The Oregon Coast Killer Whale Monitoring Program

The goal of the Oregon Coast Killer Whale Monitoring Program is to collect current information about the killer whales who spend time off the coast of Oregon. When reporting, include the time of sighting, location, and direction of travel. Any additional information, such as the number of individuals or behavior, is also welcome.

Please maintain a safe distance and be a responsible steward on land or sea. Thank you so much for contributing information about the ocean’s top predator.

Join the Oregon Coast Killer Whale Monitoring Facebook Group

Have a past sighting to share? Submit those as well!


Submit a Sighting Report

Identifying Individuals

Similar to many other types of cetaceans, killer whales, also known as orcas, can be distinguished from one another based on their natural markings and variations in the shape of their fins.

Orcas have a distinctive dorsal fin, which exhibits differences in shape and size, often featuring unique marks such as nicks, indentations, and scars. Additionally, the whitish-grey pigmentation on their backs, known as their saddle patch, varies in shape, size, color, and the presence of scratches and scars from one individual to another.

Much like a human fingerprint, each saddle patch is distinct, aiding in the identification of individual orcas. This individual identification process within the Southern Resident orca community enables the precise tracking of the population through an annual census, ensuring that each whale is recognized and accounted for.

Killer Whale Ecotypes

Did you know that off the coast of Oregon you could spot three distinct ecotypes of killer whales? These ecotypes are known as Southern Resident, transient, and offshore killer whales. Each ecotype has unique behaviors and diet preferences, highlighting killer whales’ diverse roles in the Oregon coast’s marine ecosystem.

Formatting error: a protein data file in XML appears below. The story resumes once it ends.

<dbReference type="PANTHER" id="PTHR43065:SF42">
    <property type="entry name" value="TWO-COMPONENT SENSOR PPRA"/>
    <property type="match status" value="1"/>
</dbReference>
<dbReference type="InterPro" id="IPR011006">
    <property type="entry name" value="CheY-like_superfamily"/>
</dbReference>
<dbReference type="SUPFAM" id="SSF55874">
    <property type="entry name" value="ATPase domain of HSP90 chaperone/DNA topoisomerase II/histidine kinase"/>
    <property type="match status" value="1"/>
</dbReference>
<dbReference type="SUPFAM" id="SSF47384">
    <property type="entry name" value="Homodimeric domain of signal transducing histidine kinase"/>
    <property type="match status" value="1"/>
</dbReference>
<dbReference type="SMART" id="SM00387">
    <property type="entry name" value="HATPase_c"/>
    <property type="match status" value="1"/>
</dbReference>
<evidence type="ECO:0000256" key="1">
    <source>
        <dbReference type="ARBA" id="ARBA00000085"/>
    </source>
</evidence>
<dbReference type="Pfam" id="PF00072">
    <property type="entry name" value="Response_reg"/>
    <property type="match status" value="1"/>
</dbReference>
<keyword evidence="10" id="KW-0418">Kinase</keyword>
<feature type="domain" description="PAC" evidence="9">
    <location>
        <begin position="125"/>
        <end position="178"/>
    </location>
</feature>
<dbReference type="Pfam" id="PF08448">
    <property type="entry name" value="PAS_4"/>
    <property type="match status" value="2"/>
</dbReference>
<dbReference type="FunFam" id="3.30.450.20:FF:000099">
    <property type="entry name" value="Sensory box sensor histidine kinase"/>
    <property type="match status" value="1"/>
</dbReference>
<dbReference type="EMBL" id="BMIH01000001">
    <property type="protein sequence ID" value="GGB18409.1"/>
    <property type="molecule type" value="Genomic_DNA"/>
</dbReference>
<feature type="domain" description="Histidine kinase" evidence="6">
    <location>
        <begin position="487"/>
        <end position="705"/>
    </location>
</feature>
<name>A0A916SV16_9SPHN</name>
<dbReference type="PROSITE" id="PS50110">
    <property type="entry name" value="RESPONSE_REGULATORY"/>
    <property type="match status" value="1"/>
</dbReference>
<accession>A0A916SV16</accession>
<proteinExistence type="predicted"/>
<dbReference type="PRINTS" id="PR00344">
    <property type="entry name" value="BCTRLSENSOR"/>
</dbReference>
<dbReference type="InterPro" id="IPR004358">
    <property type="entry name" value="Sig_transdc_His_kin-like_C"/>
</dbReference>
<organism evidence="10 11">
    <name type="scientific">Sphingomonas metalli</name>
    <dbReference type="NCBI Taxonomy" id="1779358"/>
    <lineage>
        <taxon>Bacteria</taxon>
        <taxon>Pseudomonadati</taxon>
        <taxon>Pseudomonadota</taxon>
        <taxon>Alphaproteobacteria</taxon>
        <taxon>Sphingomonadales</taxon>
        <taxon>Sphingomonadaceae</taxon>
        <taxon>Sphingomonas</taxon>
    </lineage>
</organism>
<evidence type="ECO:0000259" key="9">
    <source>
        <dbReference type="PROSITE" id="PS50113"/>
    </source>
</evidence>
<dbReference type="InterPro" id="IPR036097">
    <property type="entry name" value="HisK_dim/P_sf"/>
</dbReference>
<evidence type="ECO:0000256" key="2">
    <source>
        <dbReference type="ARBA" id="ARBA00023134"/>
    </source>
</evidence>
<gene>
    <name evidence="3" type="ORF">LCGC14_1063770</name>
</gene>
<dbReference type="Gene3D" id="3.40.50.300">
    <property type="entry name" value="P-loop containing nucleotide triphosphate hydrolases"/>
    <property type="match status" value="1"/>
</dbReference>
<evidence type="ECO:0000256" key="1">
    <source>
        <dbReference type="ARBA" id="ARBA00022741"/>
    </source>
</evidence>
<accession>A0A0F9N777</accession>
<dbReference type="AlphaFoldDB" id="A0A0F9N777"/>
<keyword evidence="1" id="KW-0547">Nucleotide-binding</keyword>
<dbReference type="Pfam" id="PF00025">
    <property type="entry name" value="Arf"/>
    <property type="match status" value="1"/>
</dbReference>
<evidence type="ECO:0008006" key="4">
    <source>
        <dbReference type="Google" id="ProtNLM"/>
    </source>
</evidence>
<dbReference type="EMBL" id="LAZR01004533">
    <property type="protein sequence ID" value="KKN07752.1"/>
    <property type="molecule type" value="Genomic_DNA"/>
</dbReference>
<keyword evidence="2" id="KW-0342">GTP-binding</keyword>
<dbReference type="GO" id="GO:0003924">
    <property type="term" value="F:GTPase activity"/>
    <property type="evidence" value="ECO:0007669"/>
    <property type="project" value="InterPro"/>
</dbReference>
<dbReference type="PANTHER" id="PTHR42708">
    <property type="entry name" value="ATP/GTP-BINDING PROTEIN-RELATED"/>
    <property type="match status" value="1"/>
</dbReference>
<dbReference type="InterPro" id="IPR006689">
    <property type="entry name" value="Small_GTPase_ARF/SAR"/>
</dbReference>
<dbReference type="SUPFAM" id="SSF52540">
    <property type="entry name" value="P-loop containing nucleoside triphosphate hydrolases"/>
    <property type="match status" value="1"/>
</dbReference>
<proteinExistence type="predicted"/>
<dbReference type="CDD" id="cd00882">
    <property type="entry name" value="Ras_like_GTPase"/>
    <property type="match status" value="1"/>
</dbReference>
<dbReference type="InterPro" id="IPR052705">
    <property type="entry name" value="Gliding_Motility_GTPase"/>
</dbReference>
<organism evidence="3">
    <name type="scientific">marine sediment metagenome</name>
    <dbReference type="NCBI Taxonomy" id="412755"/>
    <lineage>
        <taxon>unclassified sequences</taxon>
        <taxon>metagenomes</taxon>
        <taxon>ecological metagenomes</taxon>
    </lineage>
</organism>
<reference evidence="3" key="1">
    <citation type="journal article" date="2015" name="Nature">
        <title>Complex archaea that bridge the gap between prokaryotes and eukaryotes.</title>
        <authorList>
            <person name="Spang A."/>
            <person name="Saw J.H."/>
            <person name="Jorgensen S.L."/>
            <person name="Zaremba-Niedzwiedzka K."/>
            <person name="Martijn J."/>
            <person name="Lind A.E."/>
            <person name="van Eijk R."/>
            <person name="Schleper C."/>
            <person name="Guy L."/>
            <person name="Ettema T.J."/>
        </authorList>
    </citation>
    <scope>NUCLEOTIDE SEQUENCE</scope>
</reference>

Southern Resident killer whales spend the majority of their time in the Salish Sea but depend on the waters south of them (including the entire Oregon coast and down to Monterey, California) for winter hunting. They feed primarily on Chinook salmon, a species that is also in need of increased conservation efforts.

Although they have been federally listed as endangered since 2005, their recent addition to the Oregon Endangered Species Act (OESA) allocates additional resources to aid them. Oregon waters were identified as a critical habitat in 2021 and these new guidelines established by the OESA provide additional tools and approaches for local and regional action through the Oregon Department of Fish and Wildlife (ODFW).

Transient killer whales are known for their hunting prowess, often preying on marine mammals such as seals and sea lions. Transients are the most commonly reported ecotype in Oregon waters.

Offshore killer whales are rarely seen near the shore and are believed to primarily feed on sharks and other fish.

To join a community science project, start by adopting a CoastWatch Mile